A recently formed coalition of business, nonprofit and governmental leaders met with Congressman Jared Huffman Friday to make a passionate plea for dredging the Petaluma River as soon as possible.
The meeting took place at the Petaluma Yacht Club alongside a popular boating destination, the Turning Basin, in which a pontoon boat could be seen floating by.
Congressman Jared Huffman, long a supporter of dredging the river, came to gather more information from the group of stakeholders as he prepared to make a case to the Army Corps of Engineers. The group included city officials like Mayor David Glass and Councilmember Teresa Barrett as well as members of local clubs like the Petaluma Yacht Club, Friends of the Petaluma River and the Petaluma Downtown Association, and officials from river-dependent businesses like Jerico Products and Shamrock Materials.
The Petaluma River, actually a 13-mile tidal slough, has long been maintained as a channel for commercial boat traffic. It silts in naturally as tides and heavy rains bring sand and other sediment up the river, requiring the channel to be dredged every 5 to 7 years to keep the waterway clear for commercial and recreational boats.
Maintaining the channel falls primarily to the Army Corps of Engineers, whose budget has been stretched thin in recent years. The river hasn't been fully dredged in a decade, and it's expected the work would cost $7 million or more. In 2006, after the huge New Year's Eve flood, the Federal Emergency Management Agency paid for a partial dredging, but that only returned the river to pre-storm conditions.
In a June interview with the Argus-Courier, Huffman expressed hope that funding for dredging the river could arrive in the form of a U.S. Senate bill, sent to the House of Representatives for approval. The Senate's version of the spending bill would have increased the Army Corps of Engineers' budget for maintenance projects.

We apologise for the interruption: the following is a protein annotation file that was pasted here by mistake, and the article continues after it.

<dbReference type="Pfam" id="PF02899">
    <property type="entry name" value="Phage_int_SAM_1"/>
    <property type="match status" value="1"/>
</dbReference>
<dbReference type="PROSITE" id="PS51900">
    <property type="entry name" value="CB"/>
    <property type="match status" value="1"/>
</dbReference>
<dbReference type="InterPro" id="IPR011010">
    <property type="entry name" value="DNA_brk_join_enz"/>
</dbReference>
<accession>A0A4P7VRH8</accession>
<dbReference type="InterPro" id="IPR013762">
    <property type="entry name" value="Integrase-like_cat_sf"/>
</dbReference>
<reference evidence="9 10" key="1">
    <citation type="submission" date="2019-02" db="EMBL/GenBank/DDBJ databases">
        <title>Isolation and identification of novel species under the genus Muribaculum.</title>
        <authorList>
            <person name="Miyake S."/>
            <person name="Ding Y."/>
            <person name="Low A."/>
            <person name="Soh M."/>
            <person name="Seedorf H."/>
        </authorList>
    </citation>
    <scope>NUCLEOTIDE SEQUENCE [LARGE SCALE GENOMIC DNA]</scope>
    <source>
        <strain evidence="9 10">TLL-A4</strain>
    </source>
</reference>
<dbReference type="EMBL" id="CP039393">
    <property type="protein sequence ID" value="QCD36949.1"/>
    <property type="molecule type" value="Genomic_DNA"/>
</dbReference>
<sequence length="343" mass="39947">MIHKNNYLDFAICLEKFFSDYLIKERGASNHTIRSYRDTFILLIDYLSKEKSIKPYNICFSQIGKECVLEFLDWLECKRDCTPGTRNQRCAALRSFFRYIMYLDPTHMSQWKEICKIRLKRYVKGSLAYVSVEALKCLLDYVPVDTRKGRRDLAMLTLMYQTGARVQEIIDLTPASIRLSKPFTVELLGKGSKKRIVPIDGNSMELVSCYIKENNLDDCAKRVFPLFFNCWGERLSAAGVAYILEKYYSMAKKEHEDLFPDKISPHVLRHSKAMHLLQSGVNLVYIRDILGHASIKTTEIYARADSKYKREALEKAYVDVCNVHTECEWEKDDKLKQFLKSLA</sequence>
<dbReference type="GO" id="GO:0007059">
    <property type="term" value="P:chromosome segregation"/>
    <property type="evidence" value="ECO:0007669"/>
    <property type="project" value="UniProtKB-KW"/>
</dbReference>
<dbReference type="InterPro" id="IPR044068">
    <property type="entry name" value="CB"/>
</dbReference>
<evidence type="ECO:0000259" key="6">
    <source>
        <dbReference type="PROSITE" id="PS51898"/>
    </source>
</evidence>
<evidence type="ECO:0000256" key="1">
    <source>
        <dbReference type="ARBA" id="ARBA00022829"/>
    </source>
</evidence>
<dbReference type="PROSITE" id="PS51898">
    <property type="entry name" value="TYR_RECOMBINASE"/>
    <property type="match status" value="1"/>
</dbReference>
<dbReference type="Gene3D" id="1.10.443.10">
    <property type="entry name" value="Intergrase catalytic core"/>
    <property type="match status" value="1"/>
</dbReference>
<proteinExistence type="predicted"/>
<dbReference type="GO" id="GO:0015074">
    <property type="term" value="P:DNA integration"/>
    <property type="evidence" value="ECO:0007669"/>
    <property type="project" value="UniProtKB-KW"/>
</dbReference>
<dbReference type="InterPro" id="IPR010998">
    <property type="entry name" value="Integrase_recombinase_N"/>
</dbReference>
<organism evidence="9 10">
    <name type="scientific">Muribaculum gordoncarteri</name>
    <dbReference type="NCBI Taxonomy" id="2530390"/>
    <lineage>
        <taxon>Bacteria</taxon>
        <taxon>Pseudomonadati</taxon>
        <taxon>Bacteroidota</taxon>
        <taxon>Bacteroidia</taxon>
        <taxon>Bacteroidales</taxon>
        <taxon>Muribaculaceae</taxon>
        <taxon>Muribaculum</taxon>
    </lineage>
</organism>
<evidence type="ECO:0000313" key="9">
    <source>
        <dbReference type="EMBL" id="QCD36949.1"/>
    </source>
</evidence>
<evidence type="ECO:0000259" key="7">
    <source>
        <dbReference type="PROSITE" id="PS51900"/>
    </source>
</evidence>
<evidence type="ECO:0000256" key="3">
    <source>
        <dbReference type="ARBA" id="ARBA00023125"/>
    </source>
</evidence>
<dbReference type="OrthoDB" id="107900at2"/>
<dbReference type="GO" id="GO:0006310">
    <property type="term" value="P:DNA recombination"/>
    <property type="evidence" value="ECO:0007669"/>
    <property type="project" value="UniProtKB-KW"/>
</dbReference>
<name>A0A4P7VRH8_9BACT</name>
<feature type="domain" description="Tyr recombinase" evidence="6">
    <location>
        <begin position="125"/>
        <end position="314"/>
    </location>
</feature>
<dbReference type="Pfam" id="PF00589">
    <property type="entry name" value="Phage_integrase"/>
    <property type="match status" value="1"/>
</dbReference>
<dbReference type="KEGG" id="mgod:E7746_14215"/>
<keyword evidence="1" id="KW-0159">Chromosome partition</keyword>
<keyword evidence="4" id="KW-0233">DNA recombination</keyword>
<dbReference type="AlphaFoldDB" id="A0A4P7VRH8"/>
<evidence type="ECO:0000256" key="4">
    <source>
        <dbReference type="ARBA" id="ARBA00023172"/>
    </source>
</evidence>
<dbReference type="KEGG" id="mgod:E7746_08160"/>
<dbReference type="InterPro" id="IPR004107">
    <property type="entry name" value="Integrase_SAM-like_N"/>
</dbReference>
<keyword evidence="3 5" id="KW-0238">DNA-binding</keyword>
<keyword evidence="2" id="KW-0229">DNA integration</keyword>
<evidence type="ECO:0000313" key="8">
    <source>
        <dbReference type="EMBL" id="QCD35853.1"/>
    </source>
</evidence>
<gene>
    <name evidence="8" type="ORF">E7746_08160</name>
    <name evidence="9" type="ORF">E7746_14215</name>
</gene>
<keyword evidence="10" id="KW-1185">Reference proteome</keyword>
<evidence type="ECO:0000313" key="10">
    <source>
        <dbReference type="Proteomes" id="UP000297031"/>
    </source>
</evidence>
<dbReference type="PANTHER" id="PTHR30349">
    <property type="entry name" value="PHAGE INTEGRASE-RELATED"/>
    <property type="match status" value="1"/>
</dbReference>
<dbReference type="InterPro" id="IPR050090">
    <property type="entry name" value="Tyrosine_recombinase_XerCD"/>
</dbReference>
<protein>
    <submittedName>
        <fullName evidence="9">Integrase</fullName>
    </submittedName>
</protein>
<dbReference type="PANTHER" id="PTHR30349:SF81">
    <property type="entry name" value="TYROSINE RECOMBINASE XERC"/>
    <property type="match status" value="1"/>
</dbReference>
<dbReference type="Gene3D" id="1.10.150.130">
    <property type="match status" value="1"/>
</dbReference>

But, just days before Huffman's meeting with Petaluma officials, the Republican-led house passed an altered version of the bill with no increase in spending for the Army Corps, meaning that funding remains incredibly scarce for the agency.
Despite that news, at Friday's meeting, Huffman listened attentively to a presentation that outlined the importance of river dredging to tourism and commerce in Petaluma.
Jerico, the Petaluma tugboat company that tows close to 700,000 tons of freight down the river annually, said its ability to do so has been seriously hampered by the shallow river conditions. Jerico estimates that it has had to reduce the amount of freight it carries by about 25-30 percent.
Marie McCusker, executive director of the Petaluma Downtown Association, pointed out that tourism is affected too. Last year, she said, 466 boats visited the Turning Basin, accounting for 1,076 overnight stays and an influx of $1.3 million to the local economy. But with the water getting shallower, word is getting out that sail boats and yachts must carefully time their visits to Petaluma around the tides or risk getting stuck in the mud.
Between the spring of 2012 and 2013, the river lost between a foot and a half of two feet of depth in the Turning Basin, according to Petaluma Yacht Club Member Tom Corbett, who measures the water depth each year.
Meanwhile, Public Works Director Dan St. John said the city is doing its part to prepare for the dredging. That includes completing a plan for environmental work at the Shollenberger Park spoils site, where the Army Corps can deposit sediment it pulls from the river. That work satisfies requirements by the U.S. Fish and Wildlife Service and means the site is ready to accept the spoils of the dredging. Having a nearby site in which to deposit the dredged silt is helpful for the Corps, which otherwise must pipe the excess sediment to another, far-away disposal site at a greater cost.